FLORHAM PARK, N.J. (AP) — Woody Johnson decided to completely clean house.
The New York Jets owner fired coach Rex Ryan and general manager John Idzik on Monday after one of the most disappointing seasons in franchise history.
With the Jets (4-12) failing to make the postseason for the fourth straight season, Johnson opted to start fresh with a new coach and GM.
Ryan was 50-52, including 4-2 in the postseason in his six seasons with the Jets. His first few years were filled with guarantees, bold statements and two consecutive trips to the AFC title game. But in the end, there were not enough wins to back up all the big talk.
Idzik lasted just two seasons after replacing the fired Mike Tannenbaum in 2013. He was heavily criticized this year for questionable decisions in the NFL draft and in free agency.
Now, the Jets will be looking for a general manager and coach for the first time since Johnson promoted Tannenbaum and hired Eric Mangini in 2006. Former NFL GM and current NFL Network analyst Charley Casserly is expected to be brought in by Johnson as a consultant to help assist the franchise in making the new hires.
Ryan was retained after last season despite an 8-8 finish, and the fact that he wasn’t Idzik’s handpicked coach when the GM was hired. It was an unusual union, widely criticized in NFL circles, since a condition set by Johnson during the interview process was that the new GM would have to keep Ryan as his coach.
The outgoing Ryan and tight-lipped Idzik made for an odd couple, but they worked through their personality differences to try to put a winning team on the field. Idzik signed Eric Decker, Michael Vick and Chris Johnson last offseason, but whiffed on a few others such as Mike Goodson and Dimitri Patterson. His trade of cornerback Darrelle Revis when he was hired, and the team not actively pursuing him last offseason was a point of contention among fans, especially as the Jets struggled in the secondary this season.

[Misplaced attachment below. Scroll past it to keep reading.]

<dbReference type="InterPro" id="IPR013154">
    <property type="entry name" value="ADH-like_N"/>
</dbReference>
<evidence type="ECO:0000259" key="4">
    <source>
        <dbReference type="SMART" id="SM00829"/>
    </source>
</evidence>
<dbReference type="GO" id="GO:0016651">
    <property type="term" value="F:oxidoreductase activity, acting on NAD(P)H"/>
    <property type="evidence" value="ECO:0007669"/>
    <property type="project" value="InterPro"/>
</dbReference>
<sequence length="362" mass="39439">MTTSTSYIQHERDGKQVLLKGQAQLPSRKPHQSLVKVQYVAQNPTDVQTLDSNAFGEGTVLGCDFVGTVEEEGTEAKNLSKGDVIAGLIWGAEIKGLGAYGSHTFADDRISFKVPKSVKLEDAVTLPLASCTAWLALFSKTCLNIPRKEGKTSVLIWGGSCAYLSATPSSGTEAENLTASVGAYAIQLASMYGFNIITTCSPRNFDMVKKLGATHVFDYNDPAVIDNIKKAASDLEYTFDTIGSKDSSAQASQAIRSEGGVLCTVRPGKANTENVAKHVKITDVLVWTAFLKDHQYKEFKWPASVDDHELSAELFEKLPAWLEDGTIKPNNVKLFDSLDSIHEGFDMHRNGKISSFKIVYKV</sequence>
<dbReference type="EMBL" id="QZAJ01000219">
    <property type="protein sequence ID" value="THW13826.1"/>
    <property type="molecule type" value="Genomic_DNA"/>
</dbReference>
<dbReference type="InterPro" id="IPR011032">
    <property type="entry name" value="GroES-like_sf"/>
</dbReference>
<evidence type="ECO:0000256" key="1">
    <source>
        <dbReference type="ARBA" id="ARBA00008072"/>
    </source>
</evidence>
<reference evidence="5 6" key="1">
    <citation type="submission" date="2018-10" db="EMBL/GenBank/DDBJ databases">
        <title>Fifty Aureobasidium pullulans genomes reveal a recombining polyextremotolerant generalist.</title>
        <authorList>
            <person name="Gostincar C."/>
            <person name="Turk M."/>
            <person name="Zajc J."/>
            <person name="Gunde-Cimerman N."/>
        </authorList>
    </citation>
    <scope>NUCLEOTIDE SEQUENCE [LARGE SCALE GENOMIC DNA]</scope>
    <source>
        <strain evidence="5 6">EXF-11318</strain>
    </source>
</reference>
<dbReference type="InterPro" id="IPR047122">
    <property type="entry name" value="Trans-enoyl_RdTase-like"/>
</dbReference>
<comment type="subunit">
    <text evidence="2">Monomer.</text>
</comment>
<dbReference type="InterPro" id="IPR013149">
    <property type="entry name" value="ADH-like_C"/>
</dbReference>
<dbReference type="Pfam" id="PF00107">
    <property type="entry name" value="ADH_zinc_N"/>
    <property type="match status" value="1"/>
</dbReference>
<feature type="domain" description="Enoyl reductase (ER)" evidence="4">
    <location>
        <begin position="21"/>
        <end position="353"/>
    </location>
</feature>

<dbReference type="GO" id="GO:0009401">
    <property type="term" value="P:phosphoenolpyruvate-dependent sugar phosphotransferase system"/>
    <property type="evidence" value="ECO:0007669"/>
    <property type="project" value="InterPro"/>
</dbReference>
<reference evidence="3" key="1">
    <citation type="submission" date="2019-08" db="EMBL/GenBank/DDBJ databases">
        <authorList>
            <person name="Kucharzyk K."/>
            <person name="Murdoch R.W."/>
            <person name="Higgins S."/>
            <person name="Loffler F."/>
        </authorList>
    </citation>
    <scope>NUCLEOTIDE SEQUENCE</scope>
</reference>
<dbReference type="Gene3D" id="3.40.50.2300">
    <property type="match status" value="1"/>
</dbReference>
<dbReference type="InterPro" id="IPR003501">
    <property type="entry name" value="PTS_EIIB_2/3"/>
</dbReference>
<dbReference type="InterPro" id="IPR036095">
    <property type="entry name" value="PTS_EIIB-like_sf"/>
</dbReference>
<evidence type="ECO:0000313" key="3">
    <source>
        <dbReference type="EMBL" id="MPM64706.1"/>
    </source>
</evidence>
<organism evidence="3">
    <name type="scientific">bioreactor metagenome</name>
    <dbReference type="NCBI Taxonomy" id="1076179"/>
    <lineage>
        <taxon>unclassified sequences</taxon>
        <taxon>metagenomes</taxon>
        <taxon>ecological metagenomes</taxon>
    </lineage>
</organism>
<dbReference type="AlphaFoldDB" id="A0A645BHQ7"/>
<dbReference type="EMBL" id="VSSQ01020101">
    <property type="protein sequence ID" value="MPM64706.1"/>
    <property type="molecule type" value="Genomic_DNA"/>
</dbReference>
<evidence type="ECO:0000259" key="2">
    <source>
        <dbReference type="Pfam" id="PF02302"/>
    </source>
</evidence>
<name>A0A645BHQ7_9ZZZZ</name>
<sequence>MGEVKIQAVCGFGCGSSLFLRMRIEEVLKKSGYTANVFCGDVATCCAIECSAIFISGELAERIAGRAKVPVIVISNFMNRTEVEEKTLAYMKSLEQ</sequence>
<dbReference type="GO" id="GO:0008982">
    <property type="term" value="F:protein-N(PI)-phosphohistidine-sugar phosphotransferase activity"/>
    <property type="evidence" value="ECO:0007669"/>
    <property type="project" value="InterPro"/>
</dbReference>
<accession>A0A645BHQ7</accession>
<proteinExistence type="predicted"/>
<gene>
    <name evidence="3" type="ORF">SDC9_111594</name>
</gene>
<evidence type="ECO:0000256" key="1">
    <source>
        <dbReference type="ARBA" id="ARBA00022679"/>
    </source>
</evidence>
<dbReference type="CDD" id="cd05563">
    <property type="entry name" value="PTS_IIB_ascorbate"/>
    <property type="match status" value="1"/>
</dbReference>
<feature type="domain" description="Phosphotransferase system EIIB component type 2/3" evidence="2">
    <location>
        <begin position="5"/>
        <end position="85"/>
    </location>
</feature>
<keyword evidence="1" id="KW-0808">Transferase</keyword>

Idzik’s draft picks have also been widely criticized since only six of his 19 selections in his two years — Sheldon Richardson, Geno Smith, Oday Aboushi, Calvin Pryor, Jace Amaro and Trevor Reilly — have played regularly this season. Five are no longer even on the team.
The Jets won their season opener against Oakland, but then lost eight straight and Geno Smith was benched after struggling mightily to start his second NFL season. A midseason trade for Percy Harvin came a bit too late as the team dropped out of the playoff picture.
Fans began to grow increasingly frustrated — with a lot of their criticisms aimed at Idzik. The general manager’s midseason news conference in which he rambled at times during a 19-minute opening statement did little to win over disgruntled fans.
A few flew banners above the team’s practice facility, urging Johnson to fire the GM, while others started a website and received donations to put up billboards near MetLife Stadium and distribute yellow towels to further the cause in hopes the Jets would make wholesale changes.
They got their wish.
Ryan’s tenure with the Jets was often entertaining as his daily news conferences during his first few years became must-see events with his wisecracks and constant praise of his team, particularly his defense, and his grand promises for the franchise. The moment he took the podium when he was introduced as coach in 2009, he cracked that with as many media there, he thought the president was behind him — and then intimated that his team would meet him someday soon as Super Bowl champions.
That brash approach was a refreshing change from the tightlipped tenure of Mangini and excited a Jets fan base hungry for someone to deliver a Lombardi Trophy it hadn’t won since Joe Namath made good on his guarantee in 1969.
It never happened for Ryan.
He did come close, though, finishing a game away both in 2009 and 2010 with a young quarterback in Mark Sanchez, a dominant defense led by Revis and a handful of other stars including Braylon Edwards, Santonio Holmes, LaDainian Tomlinson, Jason Taylor and Antonio Cromartie.
But he couldn’t parlay that early success into a Super Bowl trip.
There were plenty of distractions during Ryan’s tenure, too, with his team often labeled a “circus” by fans and media for the seemingly ever-present drama that surrounded it, particularly during the first few years.
But Ryan helped make the Jets a relevant franchise, one of the most talked-about teams in the NFL. Now, Johnson will try to make them a winner again — with a new coach and general manager.